Healthy relationships and consent: key messages for young people

A resource for professionals which aims to help them support young people in their understanding of healthy relationships and consent.

2. Why discussing healthy relationships and consent with young people is important

These key messages on healthy relationships and consent are intended to support professionals communicate with young people, helping them to understand the importance of healthy, respectful, consensual and safe relationships. Whilst many of the messages are focused on relationships of a sexual nature, the basic principles of respect and consent are applicable to all relationships in young people’s lives.

All children and young people have a right to learn about their growing bodies, relationships, sexuality, sexual health and parenthood in ways that are appropriate to their age and stage of development.

Evidence[1] has consistently shown that children and young people who are taught about these issues are more likely to delay the onset of sexual activity and experience positive outcomes when they do enter into sexual relationships.

The presence of healthy relationships in the lives of young people is vital to their health and wellbeing. Having good quality relationships can help us to live longer and happier lives and contributes to positive mental health and wellbeing. The presence of close, positive relationships in their lives can give young people a purpose and sense of belonging[2].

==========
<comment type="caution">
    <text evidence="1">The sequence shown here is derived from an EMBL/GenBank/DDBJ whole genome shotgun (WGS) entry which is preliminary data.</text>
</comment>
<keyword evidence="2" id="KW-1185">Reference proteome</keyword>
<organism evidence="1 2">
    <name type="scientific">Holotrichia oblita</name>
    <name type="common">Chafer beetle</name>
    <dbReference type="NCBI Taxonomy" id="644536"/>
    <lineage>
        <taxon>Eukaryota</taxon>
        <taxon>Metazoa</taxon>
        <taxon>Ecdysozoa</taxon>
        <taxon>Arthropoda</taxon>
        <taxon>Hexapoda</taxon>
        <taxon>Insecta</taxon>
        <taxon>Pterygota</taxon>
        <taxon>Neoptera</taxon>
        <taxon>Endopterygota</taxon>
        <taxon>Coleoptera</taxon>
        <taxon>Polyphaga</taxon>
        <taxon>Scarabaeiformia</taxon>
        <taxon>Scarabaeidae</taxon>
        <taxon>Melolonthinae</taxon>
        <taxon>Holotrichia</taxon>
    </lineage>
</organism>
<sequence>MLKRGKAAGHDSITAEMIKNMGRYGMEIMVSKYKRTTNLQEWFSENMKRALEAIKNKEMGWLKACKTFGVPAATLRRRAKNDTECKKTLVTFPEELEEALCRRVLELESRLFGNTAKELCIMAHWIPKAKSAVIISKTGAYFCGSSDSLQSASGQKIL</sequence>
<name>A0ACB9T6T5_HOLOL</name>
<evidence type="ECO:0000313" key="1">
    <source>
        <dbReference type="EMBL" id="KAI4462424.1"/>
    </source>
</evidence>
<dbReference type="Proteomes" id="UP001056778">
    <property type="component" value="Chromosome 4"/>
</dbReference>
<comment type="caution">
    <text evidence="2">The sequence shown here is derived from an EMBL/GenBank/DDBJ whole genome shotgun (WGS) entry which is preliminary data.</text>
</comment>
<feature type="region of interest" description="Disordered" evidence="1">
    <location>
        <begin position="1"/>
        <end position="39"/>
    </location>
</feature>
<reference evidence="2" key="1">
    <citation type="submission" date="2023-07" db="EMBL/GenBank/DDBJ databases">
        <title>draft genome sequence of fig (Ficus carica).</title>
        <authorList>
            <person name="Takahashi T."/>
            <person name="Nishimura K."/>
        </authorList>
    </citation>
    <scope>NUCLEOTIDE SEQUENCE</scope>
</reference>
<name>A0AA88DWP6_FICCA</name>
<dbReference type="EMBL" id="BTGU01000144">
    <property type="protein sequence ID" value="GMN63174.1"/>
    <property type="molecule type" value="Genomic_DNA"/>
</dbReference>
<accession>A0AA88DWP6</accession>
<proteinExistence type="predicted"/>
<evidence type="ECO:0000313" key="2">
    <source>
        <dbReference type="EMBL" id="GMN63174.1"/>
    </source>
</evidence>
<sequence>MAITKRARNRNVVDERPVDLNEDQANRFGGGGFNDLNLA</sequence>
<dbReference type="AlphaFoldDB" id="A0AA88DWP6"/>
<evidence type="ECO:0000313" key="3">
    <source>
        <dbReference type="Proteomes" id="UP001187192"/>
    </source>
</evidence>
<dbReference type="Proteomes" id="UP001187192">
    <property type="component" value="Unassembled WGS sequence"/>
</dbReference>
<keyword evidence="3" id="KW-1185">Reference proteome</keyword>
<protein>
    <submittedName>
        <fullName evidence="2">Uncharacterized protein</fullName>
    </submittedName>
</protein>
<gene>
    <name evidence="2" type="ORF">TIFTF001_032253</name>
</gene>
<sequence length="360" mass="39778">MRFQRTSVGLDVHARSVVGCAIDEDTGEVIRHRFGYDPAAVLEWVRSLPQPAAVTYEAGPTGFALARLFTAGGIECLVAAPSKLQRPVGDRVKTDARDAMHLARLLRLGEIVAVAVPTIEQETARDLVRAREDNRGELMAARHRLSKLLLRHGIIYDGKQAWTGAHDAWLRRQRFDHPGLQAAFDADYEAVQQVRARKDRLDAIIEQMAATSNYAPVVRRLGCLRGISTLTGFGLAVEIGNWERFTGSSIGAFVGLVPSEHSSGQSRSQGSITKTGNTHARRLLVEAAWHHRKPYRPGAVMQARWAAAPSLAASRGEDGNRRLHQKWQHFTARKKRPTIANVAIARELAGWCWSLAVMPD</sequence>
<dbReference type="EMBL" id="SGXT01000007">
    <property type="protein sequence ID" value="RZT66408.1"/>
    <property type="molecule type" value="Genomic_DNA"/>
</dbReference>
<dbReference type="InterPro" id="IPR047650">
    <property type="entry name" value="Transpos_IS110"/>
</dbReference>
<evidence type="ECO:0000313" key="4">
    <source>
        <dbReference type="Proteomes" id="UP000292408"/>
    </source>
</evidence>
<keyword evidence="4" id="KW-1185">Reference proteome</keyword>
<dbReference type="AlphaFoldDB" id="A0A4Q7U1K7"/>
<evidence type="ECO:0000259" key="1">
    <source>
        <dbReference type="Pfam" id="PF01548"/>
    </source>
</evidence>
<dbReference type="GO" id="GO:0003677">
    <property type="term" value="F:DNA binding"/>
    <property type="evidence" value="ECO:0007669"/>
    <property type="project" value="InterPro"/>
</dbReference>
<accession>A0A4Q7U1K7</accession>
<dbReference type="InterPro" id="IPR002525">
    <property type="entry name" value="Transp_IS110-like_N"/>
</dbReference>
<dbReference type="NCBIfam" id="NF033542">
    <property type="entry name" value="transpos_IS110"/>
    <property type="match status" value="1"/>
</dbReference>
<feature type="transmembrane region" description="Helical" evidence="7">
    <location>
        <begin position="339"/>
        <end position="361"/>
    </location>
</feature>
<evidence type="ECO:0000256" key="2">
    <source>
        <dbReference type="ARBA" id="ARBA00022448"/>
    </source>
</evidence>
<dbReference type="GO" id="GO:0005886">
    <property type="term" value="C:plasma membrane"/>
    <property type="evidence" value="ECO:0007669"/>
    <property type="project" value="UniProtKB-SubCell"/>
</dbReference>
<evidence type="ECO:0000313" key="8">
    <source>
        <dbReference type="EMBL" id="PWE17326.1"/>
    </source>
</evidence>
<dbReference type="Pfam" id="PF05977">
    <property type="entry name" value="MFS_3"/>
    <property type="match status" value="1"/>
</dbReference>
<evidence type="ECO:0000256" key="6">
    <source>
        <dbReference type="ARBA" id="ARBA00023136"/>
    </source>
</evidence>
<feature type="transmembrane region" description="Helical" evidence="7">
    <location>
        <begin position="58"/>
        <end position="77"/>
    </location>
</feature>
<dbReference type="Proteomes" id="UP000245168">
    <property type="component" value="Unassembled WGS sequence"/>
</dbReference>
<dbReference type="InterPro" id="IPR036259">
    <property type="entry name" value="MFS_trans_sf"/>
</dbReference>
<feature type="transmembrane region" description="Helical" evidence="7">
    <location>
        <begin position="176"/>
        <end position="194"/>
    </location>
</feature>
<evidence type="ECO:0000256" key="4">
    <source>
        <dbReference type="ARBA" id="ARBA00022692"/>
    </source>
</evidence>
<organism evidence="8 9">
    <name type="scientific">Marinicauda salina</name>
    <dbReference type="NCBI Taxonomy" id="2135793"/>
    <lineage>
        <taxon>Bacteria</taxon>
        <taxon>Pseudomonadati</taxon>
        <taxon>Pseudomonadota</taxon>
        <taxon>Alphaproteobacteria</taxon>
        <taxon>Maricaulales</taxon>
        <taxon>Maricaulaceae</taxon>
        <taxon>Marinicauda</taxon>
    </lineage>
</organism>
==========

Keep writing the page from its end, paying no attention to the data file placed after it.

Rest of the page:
Why is learning about healthy relationships and consent important?

  • An increased awareness of child sexual abuse and exploitation has emphasised the need to support young people to understand what constitutes a ‘healthy relationship’. Many young people want to know more about consent in sexual relationships and their right to provide or withhold consent in a range of situations.
  • Children and young people are now increasingly conducting friendships and relationships online. Factors that young people have to manage in their day-to-day lives and in their relationships include self-presentation on social media, the sharing of intimate images/messaging and the potential for online bullying and grooming.
  • Children and young people, regardless of intention to access it, now also have unprecedented free access to pornography, some of which features sexual acts which are violent and extreme.
  • Aspects of popular culture, including pornography, promote unrealistic body image standards and sexual expectations as well as perpetuating gender stereotypes.

The key messages are intended to help professionals provide a supportive response to these challenges and communicate with young people a view of sexual activity that is framed as a mutually respectful, consensual and enjoyable experience.

This work links to many Scottish Government policies that support children and young people. More information can be found in Section 5.



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